I love steak but I couldn't eat it every night. Same with deer, they're going to eat a variety. Three weeks ago they were really attacking the acorns on my driveway, lately I've seen them start on the corn in my food plots, but I've also seen them in soybeans and the alfalfa field across the road.

Play the wind and hunt funnels, edges, tree lines, they'll come thru their regardless of what they're eating.

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Wanna kick the mature bucks away from your area, just pressure them with noise, scent and walking in and out 2-3 days in a row, that will do it for sure.

I try to never hunt the same stand in a weekend or during the week if I am after a nice buck. Multiple stand locations are your best bet for not alerting those mature bucks and they may already know you are there after one day of hunting.

Lot's of deer movement last night, hit a mature doe and heard her drop, waited for a bit, then went in to get her and I jumped her. I walked out and went back this am. She left a lot of good blood when she went down last night. This am, I followed her blood for about 300 yards and she ended up in a swamp with no blood trail. Last 100 yards the blood was next to nothing. I searched that area for close to 2 hours and came out without any blood on my hands. I thought I was going to see her dead with all the blood she left.

Been a long time since I lost a deer so I guess it was time and I thought I hit her very well.

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First off did you shoot both of them with your bow???

Secondly if you had a fool proof plan you should have a wall full of decent bucks.

I will stand by what I said regardless. There may be a few good bucks that tolerate or be half brain dead and get used to pressure but 9 out of 10 won't. Granted they may make a mistake that costs them, or during rifle season someone bumps them and they just happen to cross your path, but without the rut or a stroke of luck, pressure will not be your friend.

Two decent bucks on the wall may or may not be luck. When you kill a 4-5 yr old buck every year then I may change my tune. I got 5 on the wall as of now with my ND buck from this year at the taxidermist now, but I don't need to have them on my profile picture. I am only 30 so I plan on hanging plenty more. whistle

Luck only gets you so far with a mature deer, the rest is up to you.

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First off did you shoot both of them with your bow???

Secondly if you had a fool proof plan you should have a wall full of decent bucks.

I will stand by what I said regardless. There may be a few good bucks that tolerate or be half brain dead and get used to pressure but 9 out of 10 won't. Granted they may make a mistake that costs them, or during rifle season someone bumps them and they just happen to cross your path, but without the rut or a stroke of luck, pressure will not be your friend.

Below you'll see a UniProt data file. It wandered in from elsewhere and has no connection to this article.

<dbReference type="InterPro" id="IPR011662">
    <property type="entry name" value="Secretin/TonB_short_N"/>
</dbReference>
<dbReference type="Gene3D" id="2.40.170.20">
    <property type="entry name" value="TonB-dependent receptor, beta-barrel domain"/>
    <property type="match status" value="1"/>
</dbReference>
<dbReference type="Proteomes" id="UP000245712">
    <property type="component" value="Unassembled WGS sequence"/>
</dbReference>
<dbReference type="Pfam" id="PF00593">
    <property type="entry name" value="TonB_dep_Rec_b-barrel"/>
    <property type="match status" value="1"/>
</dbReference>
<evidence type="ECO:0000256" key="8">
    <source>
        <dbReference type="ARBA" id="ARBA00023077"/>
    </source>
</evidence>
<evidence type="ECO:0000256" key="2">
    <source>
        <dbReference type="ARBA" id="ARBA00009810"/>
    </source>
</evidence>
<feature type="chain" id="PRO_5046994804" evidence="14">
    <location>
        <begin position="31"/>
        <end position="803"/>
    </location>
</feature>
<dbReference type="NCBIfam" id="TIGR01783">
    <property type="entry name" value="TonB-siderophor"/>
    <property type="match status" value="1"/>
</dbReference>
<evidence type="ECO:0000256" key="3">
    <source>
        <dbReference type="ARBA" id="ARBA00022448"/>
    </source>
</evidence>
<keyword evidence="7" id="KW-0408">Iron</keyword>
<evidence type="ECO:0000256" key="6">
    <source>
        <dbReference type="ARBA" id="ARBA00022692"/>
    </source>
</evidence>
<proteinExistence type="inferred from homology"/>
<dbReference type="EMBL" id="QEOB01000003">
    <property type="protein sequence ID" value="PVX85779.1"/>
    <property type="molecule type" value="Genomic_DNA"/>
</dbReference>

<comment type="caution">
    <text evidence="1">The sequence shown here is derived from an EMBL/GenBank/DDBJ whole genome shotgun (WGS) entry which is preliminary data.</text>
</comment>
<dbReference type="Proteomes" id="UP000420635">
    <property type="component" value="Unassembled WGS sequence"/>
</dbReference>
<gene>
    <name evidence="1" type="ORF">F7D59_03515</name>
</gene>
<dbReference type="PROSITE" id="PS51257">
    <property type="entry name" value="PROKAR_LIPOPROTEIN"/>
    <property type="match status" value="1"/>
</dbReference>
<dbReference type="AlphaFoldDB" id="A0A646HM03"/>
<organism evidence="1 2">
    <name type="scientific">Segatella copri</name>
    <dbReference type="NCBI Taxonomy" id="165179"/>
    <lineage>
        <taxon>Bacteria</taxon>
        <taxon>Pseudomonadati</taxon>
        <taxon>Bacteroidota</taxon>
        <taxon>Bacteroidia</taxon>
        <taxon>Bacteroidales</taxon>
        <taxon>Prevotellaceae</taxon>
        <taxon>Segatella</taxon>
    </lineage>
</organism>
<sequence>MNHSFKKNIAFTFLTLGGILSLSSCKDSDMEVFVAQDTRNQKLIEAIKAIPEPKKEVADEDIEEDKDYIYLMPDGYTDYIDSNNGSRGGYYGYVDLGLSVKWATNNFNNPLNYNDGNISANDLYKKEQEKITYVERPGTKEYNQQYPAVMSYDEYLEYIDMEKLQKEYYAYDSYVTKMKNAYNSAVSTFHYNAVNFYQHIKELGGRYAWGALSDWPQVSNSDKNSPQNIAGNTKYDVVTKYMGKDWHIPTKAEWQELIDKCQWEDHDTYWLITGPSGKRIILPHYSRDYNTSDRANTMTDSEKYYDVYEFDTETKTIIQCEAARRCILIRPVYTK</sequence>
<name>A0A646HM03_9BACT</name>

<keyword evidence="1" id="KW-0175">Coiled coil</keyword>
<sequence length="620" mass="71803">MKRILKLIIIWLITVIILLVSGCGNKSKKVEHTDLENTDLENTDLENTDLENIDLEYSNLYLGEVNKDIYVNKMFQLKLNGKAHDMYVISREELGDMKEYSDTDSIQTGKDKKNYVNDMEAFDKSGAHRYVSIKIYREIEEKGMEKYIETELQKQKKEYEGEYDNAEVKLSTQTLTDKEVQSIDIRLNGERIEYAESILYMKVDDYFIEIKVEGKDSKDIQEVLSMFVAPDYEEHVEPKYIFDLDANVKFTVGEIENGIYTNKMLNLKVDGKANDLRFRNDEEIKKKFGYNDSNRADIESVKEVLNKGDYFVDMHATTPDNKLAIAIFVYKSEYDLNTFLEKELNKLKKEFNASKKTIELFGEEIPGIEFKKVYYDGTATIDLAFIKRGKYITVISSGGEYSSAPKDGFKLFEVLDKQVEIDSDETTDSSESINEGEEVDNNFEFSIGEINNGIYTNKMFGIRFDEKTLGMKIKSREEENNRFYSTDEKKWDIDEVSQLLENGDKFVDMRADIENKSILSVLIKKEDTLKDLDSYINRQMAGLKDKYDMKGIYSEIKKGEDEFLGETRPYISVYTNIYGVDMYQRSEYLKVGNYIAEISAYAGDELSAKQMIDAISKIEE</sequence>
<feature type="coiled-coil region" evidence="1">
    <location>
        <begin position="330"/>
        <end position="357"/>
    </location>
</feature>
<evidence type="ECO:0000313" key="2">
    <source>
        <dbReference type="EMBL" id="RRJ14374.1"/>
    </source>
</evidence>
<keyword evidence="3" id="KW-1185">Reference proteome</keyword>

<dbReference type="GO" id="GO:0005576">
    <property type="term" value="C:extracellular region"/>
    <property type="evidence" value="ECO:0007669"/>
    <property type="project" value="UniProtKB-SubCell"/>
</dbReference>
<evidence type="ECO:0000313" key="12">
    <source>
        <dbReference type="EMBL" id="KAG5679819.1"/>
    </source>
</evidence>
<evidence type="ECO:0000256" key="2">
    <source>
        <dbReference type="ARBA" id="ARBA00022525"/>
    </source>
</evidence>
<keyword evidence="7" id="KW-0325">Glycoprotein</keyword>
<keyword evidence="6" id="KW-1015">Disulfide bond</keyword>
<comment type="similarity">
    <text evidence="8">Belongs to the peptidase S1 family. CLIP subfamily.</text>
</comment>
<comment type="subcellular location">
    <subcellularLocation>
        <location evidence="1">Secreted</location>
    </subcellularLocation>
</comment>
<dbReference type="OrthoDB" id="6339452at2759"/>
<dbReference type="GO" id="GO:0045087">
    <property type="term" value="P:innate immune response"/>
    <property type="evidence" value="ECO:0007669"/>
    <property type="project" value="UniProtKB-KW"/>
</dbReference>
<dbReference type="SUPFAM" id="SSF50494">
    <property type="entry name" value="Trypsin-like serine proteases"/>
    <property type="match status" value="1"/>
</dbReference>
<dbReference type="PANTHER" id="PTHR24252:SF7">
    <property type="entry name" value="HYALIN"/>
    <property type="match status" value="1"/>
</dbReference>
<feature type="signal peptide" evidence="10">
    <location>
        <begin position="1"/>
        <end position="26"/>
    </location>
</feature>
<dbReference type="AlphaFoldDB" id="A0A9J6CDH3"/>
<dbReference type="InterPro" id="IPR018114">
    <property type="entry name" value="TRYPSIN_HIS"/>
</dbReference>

Two decent bucks on the wall may or may not be luck. When you kill a 4-5 yr old buck every year then I may change my tune. I got 5 on the wall as of now with my ND buck from this year at the taxidermist now, but I don't need to have them on my profile picture. I am only 30 so I plan on hanging plenty more. whistle

Luck only gets you so far with a mature deer, the rest is up to you.

full-27051-49850-imagesle3v8j5w.jpg

You the man! Glad we can all share our thoughts and experiences! whistle

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Arrogant, much?

Why are so many large bucks seen in daylight in the metro? There is sign of humans or human scent there, is there?

If your activity is regular and not just in Aug-Nov, they become accustomed to it and it no longer feels threatening.

Same reason a nieghbor farmer can shoot large bucks in his diesel stained coveralls, the smells are not out of the ordinary so it is not as alarming.

Now this wouldn't hold true in any of my properties is it would be so different to the deer, they would leave fast enough.

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There are so many variables IMHO. Early to mid-season, I think hunting the same stand 3 days in a row is crazy but will do it no problem come the pre-rut and rut at the start of November. Like Harvey said, I think you have to keep them guessing. Changing spots every time out early to mid-season but come November, it its a hot stand, the hottest, not sitting there several days in a row could burn you bad. This time of the year, I check my trail cams once a week at Noon and I get in and out fast and hope for rain. I have not hunted yet this year either. Only scouted, hung my stands and placed my blinds. I only have two properties and with one tag, I'm not looking to burn either out. I could probably tag out on a nice doe easily but am looking for a buck if possible so not looking to shake them up yet. Just keep tabs on them and watch for when the bucks start showing up. So far, only lots of does, raccoons and foxes.Good luck.